Code of Conduct, Code4Lib, Lib Tech Gender, and My Vagina – Oh my!

Judith Beheading Holofrenes by Caravaggio
Judith Beheading Holofrenes by Caravaggio

 

Dear Internet,

Before I go forward, I must warn you the bloodwolves have arrived at House Rabey yesterday and I’m feeling a leetle like the above image.

This week has been insane as I prep for an author’s lecture and Q & A at the college that I organized, getting started on one of my departments accreditation process (well there went holiday break!) and a whole other load of work and personal stuff. I haven’t had time to do much of anything and I’m thankful I took Friday off or else I would die from exhaustion. Good job, me!

Before ALA’s annual conference happened this summer, several people linked me to a conversation at a public librarian Facebook group that started out with asking about hooking up at the conference and the conversation, of course, degraded from there.  I made my views  fairly well known on the topic.

Screen Shot 2013-11-20 at 11.13.01 PM

It took nearly 5 months after I started making the noise, and in ALA parlance that is ultra fast, but ALA FINALLY has a Code of Conduct in place. Huz-fucking-zah! Andromeda Yelton wrote up a really great piece on the whole process.

Since talking about my vag has become one of my favorite topics, here are other things going on this week in that area:

  • I massively updated the landing page for #libtechwomen/#libtechgender that I’ve mentioned in previous posts. I’ve pulled everything I’ve written into one tidy location. If you have any links or suggestions you think I should add, let me know.
  • I’ve just put together the proposal for a Librarianship, Technology, Gender pre-conference at Code4Lib. If you’re planning on attending this year, might I suggest you sign up?
  • I’ve been approached by a in-profession magazine and a book publisher to start putting my words to print. This is SEEKRIT for the moment, but I will reveal when I can on both topics.

Now I slumber.

x0x0,
Lisa

This day in Lisa-Universe:

anatomy of a website: part ii

Lisa, circa 1973 or 1974.
Lisa phone hacking, circa 1973 or 1974.

Dear Internet,

Yesterday I started out putting together an entry on the process and design of the site, only it turned into nearly 3100 wordy behemoth. I’ve split the entries into half, the first half concentrating on the backend, landing page and design thought, with the second half below getting more into the nitty gritty, process, and promotions.

Individual Entry Pages

For the individual entry pages, all of the previous design for the landing page is true plus with the added following:

  • Breadcrumbs – Located above the title and are crucial! I will not design a site without them and it is also good SEO and information architecture practices. I use Breadcrumb NavXT.
  • “Estimated reading time” in the byline metadata. General consensus of the internets said they liked this feature because it gives them time to pause to continue reading now or come back later. Plus I can be wooordy and days like today, you need to know how much time to invest. The plugin I use is Post Reading Time, which is customizable.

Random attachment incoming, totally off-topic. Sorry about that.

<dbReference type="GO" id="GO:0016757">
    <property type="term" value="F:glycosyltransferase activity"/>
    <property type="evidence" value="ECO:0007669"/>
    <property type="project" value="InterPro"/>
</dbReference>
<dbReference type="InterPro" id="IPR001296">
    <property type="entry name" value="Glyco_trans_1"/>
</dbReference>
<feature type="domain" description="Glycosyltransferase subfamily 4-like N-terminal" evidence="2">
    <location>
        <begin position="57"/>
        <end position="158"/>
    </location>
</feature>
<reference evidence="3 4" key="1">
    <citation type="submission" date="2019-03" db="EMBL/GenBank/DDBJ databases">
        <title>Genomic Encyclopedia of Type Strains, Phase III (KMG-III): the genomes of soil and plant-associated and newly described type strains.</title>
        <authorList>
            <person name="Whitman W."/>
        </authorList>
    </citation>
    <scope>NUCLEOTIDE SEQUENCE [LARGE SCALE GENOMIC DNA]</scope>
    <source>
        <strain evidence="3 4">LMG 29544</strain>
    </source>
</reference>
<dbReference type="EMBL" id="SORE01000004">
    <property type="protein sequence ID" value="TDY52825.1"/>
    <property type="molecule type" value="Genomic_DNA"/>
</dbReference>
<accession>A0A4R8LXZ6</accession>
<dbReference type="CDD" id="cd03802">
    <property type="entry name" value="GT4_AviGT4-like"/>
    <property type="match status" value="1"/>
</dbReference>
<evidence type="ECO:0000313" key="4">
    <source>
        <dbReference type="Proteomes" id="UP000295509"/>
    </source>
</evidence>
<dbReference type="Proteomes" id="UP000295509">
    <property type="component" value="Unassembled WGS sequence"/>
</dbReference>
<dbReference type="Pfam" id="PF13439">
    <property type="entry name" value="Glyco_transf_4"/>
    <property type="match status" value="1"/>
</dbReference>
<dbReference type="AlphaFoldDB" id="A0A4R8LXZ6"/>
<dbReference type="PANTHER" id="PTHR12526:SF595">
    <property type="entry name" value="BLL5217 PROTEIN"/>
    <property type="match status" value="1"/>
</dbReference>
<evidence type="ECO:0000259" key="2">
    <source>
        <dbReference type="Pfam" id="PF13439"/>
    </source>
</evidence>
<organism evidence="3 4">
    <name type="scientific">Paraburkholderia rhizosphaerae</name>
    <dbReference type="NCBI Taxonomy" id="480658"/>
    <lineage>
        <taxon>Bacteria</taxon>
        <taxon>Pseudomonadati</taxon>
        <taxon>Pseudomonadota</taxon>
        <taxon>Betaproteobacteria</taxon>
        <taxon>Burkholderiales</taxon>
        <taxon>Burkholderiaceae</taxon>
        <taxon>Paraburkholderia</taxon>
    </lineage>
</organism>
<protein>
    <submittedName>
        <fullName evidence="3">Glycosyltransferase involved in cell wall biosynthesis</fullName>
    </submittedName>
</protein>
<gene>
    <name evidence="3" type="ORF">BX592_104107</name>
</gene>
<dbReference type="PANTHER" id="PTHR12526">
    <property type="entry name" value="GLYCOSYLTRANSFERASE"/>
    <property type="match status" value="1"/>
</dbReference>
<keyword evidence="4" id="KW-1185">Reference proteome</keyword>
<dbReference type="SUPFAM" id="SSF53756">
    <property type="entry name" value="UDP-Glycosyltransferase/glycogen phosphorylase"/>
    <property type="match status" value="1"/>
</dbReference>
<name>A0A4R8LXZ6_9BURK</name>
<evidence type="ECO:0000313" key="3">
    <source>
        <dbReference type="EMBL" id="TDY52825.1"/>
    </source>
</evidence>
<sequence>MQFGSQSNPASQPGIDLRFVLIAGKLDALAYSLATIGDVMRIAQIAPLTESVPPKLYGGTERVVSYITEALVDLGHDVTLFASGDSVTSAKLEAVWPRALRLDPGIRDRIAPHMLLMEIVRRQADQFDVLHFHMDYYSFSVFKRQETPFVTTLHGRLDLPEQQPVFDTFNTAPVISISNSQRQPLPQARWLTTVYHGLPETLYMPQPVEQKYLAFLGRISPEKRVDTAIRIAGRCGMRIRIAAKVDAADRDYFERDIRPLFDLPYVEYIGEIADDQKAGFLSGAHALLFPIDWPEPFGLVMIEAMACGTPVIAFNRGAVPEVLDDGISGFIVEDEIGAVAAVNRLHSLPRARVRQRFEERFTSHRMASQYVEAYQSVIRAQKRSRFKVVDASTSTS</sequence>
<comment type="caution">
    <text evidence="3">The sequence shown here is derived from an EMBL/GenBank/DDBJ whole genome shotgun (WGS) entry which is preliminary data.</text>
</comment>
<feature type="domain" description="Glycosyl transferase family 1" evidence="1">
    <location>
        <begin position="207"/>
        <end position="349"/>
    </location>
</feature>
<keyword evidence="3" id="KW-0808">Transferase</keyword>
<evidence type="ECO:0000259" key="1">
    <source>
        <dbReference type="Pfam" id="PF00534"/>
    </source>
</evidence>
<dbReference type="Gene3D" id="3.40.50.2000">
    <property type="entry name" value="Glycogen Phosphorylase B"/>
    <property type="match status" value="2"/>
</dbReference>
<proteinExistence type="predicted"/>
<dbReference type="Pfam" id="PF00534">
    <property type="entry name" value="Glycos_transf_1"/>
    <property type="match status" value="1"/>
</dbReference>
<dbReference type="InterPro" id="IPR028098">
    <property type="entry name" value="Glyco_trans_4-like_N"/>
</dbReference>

• Share the love – I use unobtrusive small icons, no text, of print, email, and top social sharing sites via the Jetpack plugin. I also turned on the “follow me via Google+” option available in the same plugin. I also only selected social sites I personally use, hence why there is no LinkedIn.
  • Below the footer metadata are named links to previous post and after post
  • Next is the comments section, which I use Disqus plugin to handle that feature. Additionally, in the landing page version, comments are located at the top by the byline entry so readers can comment on the landing page instead of clicking to the full entry itself to do so.
    • I currently do not turn off comments on any of the content, so if you wanted to comment on an entry from 10 years ago, you could.

Individual Page pages
Since these are rarely updated and are static, the styling is a bit less structured:

  • I’ve turned off commenting and direct people to my contact page
  • Each page is either a top level page as a landing page for a project or a child page
  • SEO is also applied to all pages as I now create them
  • Breadcrumbs are also used on pages
  • The sidebar remains the same

Process and Promotion

  • Currently I write the day before it’s due and I almost never know ahead of time what I’m going to write. It literally is, some days, begins with a sentence and I’ll end up with 900 words an hour later.
  • I can write a 750 word entry, complete with formatting and editing, in about an hour.
  • I schedule the entries to post mid-morning ET the following day. I will also set up a tweet mid-afternoon with the same information
    • The initial posting format is: [blog] TITLE OF ENTRY short link EXPLANATION
    • Further promotion on Twitter will contain a slightly reworded version of the original to prevent going to Twitter jail
  • Promotion of the entry is done in the following
  • On the rare occasion, I’ll post a link to the entry more than twice in the same day